Exploring the colours of life

- March 31, 2021
| By : Mihir Srivastava |

For these expats, taking part in the festival of colours, Holi —was a life altering experience Holi is one of the most popular festivals, not just in India but across the globe. For cultural travellers, nirvana seekers, Indophile, Holi has been a sought after festive bonanza — so much so that they would go out […]

For these expats, taking part in the festival of colours, Holi —was a life altering experience

Holi is one of the most popular festivals, not just in India but across the globe. For cultural travellers, nirvana seekers, Indophile, Holi has been a sought after festive bonanza — so much so that they would go out of their way to participate in the festival of colours.

People across the globe rejoice during Holi as is evident from a post of one of the greatest tennis players of all time, Novak Djokovic, who tweeted: “wishing you all a joyful and safe celebration. May the festivities bring lots of colour and happiness to your life.” And the tweet ended with an emoji of a red heart.

“Bright colours add a new dimension to self as if soaked in the colours of joy, and playing with colours is like an existential bliss,” says J Majors, 35, a tall, lanky Berliner, “all become part of the communal joy of colours that grows with sharing,” he adds with poetic exuberance.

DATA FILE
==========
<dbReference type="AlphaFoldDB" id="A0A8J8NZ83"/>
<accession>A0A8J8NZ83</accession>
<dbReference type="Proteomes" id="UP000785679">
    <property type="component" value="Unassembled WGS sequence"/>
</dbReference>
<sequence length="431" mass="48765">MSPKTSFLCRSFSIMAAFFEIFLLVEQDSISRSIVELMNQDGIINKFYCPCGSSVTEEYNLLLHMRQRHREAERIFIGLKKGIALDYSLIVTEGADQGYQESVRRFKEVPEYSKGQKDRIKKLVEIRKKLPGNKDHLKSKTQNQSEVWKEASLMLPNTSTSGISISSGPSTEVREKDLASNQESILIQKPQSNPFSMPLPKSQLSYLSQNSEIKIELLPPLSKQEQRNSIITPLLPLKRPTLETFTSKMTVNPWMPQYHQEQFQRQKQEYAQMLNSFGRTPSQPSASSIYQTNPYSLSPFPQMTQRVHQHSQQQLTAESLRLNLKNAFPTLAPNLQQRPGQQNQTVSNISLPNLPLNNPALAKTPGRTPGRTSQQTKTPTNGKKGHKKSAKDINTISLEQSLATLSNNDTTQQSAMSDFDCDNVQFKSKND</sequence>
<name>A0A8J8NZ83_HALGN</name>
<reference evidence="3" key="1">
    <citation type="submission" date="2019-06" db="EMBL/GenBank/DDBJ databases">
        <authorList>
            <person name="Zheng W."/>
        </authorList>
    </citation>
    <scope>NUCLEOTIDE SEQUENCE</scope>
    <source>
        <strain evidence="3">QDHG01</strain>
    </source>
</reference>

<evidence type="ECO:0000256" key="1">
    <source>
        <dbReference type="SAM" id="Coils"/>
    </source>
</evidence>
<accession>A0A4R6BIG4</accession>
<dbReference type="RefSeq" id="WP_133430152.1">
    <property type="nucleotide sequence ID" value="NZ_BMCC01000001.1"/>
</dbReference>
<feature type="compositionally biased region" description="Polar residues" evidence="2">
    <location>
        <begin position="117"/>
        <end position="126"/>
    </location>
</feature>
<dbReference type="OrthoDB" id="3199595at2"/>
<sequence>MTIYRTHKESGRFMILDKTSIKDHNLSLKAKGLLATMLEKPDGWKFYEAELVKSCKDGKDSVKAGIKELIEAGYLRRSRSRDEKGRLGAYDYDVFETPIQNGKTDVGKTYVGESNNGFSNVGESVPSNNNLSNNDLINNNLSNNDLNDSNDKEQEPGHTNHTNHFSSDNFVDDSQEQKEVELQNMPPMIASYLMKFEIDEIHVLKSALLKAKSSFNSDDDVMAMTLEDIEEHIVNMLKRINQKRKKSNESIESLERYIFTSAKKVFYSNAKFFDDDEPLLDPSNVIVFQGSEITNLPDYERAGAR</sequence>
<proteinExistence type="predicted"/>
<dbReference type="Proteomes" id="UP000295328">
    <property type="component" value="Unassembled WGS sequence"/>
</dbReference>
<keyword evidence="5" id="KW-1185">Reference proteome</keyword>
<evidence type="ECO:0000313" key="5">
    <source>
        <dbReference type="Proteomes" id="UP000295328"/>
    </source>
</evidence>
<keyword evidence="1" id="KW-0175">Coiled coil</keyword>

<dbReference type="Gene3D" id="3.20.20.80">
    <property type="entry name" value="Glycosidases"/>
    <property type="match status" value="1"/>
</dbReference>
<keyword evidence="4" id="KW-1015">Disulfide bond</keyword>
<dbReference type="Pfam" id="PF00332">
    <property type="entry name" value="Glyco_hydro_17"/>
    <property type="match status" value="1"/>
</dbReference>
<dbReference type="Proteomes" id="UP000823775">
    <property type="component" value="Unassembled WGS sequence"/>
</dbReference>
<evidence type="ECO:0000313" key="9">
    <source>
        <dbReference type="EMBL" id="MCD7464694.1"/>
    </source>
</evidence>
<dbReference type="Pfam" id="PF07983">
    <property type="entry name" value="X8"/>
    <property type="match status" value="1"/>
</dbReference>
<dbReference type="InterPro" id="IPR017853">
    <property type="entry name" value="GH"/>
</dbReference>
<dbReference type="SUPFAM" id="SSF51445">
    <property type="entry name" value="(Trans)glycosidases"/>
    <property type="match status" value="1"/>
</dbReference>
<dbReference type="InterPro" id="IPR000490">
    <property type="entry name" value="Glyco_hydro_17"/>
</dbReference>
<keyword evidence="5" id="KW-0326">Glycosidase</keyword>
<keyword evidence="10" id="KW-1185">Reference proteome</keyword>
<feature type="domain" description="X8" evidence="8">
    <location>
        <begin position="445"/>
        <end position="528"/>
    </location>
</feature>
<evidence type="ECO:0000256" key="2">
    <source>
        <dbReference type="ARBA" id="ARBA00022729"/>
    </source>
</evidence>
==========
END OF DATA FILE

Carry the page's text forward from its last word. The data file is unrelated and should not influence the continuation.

He was in Varanasi for Holi last year, consumed bhang in plenty, danced like a “Shiva” where, as he puts it eloquently, “the randomness of the movement had some kind of a rhythm.” He’s an environmentalist and a musician, and is seeking the “divine rhythm in all activities of life.” Father of a five-year-old son, he comes to India every two years for three months, and makes sure he doesn’t miss Holi. He has already been to Vrindavan, Varanasi, and three years ago celebrated Holi in a farmhouse in Delhi with his rich Indian friends. “I’m fairly experienced at celebrating Holi,” Majors quips, and isn’t joking about it.